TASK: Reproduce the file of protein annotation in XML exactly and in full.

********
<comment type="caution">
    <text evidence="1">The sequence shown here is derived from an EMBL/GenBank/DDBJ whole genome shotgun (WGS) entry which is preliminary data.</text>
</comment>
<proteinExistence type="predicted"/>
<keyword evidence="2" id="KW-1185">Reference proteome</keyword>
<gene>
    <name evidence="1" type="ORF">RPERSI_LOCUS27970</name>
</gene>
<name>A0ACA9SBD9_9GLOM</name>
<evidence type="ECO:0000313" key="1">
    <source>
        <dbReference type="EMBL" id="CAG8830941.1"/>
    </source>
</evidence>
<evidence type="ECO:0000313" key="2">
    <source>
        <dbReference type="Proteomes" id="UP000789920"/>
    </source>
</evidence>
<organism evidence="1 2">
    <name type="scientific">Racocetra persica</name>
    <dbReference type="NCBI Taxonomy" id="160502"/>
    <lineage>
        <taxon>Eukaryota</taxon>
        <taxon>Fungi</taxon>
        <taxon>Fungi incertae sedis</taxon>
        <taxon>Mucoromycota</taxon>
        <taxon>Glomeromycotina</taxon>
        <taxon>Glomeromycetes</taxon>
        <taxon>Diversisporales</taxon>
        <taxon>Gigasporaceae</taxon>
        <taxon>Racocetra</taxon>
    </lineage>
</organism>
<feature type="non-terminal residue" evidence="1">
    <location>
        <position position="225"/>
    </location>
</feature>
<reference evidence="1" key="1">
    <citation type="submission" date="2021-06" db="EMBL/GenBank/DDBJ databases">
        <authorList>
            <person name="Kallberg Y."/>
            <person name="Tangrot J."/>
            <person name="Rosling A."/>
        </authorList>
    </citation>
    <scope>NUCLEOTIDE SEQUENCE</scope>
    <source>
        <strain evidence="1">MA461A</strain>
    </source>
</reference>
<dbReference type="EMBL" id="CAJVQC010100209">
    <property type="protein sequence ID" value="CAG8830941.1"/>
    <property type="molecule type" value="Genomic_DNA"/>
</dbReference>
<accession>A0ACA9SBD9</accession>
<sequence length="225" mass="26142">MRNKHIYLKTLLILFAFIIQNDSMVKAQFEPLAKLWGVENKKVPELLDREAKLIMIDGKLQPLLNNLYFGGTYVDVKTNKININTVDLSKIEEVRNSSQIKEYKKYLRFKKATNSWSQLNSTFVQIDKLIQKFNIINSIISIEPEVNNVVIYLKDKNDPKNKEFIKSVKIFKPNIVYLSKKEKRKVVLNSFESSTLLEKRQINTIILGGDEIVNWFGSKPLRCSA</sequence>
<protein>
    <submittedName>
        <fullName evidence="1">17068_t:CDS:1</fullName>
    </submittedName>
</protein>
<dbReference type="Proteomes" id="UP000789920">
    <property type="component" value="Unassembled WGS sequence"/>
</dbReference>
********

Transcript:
<comment type="caution">
    <text evidence="1">The sequence shown here is derived from an EMBL/GenBank/DDBJ whole genome shotgun (WGS) entry which is preliminary data.</text>
</comment>
<proteinExistence type="predicted"/>
<keyword evidence="2" id="KW-1185">Reference proteome</keyword>
<gene>
    <name evidence="1" type="ORF">RPERSI_LOCUS27970</name>
</gene>
<name>A0ACA9SBD9_9GLOM</name>
<evidence type="ECO:0000313" key="1">
    <source>
        <dbReference type="EMBL" id="CAG8830941.1"/>
    </source>
</evidence>
<evidence type="ECO:0000313" key="2">
    <source>
        <dbReference type="Proteomes" id="UP000789920"/>
    </source>
</evidence>
<organism evidence="1 2">
    <name type="scientific">Racocetra persica</name>
    <dbReference type="NCBI Taxonomy" id="160502"/>
    <lineage>
        <taxon>Eukaryota</taxon>
        <taxon>Fungi</taxon>
        <taxon>Fungi incertae sedis</taxon>
        <taxon>Mucoromycota</taxon>
        <taxon>Glomeromycotina</taxon>
        <taxon>Glomeromycetes</taxon>
        <taxon>Diversisporales</taxon>
        <taxon>Gigasporaceae</taxon>
        <taxon>Racocetra</taxon>
    </lineage>
</organism>
<feature type="non-terminal residue" evidence="1">
    <location>
        <position position="225"/>
    </location>
</feature>
<reference evidence="1" key="1">
    <citation type="submission" date="2021-06" db="EMBL/GenBank/DDBJ databases">
        <authorList>
            <person name="Kallberg Y."/>
            <person name="Tangrot J."/>
            <person name="Rosling A."/>
        </authorList>
    </citation>
    <scope>NUCLEOTIDE SEQUENCE</scope>
    <source>
        <strain evidence="1">MA461A</strain>
    </source>
</reference>
<dbReference type="EMBL" id="CAJVQC010100209">
    <property type="protein sequence ID" value="CAG8830941.1"/>
    <property type="molecule type" value="Genomic_DNA"/>
</dbReference>
<accession>A0ACA9SBD9</accession>
<sequence length="225" mass="26142">MRNKHIYLKTLLILFAFIIQNDSMVKAQFEPLAKLWGVENKKVPELLDREAKLIMIDGKLQPLLNNLYFGGTYVDVKTNKININTVDLSKIEEVRNSSQIKEYKKYLRFKKATNSWSQLNSTFVQIDKLIQKFNIINSIISIEPEVNNVVIYLKDKNDPKNKEFIKSVKIFKPNIVYLSKKEKRKVVLNSFESSTLLEKRQINTIILGGDEIVNWFGSKPLRCSA</sequence>
<protein>
    <submittedName>
        <fullName evidence="1">17068_t:CDS:1</fullName>
    </submittedName>
</protein>
<dbReference type="Proteomes" id="UP000789920">
    <property type="component" value="Unassembled WGS sequence"/>
</dbReference>